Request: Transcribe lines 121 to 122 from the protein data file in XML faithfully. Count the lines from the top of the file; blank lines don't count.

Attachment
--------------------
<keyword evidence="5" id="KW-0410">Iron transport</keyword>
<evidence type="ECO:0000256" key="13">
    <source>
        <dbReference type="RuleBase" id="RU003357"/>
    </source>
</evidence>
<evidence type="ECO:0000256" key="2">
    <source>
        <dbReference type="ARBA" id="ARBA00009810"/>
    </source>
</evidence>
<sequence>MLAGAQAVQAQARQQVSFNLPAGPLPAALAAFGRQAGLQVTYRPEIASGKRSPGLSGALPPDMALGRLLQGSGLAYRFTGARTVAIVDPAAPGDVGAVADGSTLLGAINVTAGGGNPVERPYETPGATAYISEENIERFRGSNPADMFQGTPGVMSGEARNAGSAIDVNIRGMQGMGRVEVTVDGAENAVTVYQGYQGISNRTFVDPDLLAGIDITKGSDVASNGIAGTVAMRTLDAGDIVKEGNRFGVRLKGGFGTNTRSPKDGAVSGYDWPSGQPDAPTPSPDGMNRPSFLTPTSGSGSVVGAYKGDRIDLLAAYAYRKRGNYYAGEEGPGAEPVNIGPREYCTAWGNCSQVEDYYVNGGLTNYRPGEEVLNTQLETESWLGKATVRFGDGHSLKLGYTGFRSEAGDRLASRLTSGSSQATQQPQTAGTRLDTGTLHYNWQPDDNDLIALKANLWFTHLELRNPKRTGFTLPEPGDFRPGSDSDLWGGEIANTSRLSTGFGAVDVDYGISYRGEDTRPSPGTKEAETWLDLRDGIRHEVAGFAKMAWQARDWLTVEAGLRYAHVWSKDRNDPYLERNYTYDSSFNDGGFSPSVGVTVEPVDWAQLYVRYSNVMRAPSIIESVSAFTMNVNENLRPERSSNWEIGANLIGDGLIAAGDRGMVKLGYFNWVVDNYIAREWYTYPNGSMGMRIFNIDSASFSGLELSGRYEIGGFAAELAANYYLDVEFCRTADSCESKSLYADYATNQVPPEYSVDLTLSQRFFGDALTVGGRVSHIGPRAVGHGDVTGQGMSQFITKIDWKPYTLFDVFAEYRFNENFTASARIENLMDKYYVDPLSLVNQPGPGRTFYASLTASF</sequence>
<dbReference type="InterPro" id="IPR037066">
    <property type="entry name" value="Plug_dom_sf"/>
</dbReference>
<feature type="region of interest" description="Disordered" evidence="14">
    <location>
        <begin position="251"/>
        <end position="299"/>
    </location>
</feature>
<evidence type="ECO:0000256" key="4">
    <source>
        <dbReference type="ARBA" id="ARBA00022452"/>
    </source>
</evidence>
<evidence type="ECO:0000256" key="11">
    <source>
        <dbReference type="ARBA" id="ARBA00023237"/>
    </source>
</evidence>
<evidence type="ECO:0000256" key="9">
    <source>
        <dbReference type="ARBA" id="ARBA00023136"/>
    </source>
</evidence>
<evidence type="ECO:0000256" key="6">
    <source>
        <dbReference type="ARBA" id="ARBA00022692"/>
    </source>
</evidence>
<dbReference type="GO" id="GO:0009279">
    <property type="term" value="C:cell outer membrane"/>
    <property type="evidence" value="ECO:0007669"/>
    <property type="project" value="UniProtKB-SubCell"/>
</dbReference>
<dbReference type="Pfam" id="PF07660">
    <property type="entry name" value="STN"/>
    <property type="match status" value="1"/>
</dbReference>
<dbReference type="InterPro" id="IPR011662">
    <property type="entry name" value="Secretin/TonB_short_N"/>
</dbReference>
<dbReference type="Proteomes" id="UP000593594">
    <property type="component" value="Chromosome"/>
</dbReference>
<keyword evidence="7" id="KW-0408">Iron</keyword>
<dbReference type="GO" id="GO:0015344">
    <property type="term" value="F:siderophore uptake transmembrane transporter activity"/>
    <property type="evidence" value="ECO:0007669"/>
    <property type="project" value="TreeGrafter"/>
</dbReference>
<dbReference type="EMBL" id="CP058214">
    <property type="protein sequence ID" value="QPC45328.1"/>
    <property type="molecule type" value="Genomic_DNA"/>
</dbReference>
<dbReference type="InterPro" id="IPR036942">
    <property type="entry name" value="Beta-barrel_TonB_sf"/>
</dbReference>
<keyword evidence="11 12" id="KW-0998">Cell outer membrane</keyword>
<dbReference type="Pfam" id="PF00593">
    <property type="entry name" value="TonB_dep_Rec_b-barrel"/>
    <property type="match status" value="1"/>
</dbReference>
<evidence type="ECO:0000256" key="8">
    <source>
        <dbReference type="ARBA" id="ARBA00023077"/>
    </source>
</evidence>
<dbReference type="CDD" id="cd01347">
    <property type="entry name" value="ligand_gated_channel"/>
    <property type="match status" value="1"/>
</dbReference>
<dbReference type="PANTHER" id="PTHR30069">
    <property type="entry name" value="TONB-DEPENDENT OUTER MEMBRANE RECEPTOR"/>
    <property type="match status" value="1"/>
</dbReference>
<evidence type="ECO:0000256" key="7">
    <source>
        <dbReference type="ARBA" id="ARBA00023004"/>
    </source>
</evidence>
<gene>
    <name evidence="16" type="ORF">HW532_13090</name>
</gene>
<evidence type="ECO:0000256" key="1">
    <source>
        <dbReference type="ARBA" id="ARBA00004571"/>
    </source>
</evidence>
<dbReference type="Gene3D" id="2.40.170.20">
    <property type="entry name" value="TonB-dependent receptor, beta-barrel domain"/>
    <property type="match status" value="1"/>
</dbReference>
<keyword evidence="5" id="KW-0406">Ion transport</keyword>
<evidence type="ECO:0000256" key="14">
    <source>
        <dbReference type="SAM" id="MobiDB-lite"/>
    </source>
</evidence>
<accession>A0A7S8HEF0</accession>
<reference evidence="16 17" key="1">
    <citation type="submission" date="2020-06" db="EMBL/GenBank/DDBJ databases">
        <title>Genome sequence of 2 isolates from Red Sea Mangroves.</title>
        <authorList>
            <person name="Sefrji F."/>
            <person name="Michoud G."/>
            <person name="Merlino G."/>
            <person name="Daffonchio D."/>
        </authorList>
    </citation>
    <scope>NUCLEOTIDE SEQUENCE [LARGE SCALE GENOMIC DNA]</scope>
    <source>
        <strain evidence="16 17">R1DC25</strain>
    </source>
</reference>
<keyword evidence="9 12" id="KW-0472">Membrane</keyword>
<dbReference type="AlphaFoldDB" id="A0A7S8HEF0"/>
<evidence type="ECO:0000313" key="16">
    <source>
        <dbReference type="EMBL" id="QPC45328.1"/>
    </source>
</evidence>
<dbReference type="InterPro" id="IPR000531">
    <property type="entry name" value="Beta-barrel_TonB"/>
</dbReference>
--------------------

    </citation>
    <scope>NUCLEOTIDE SEQUENCE [LARGE SCALE GENOMIC DNA]</scope>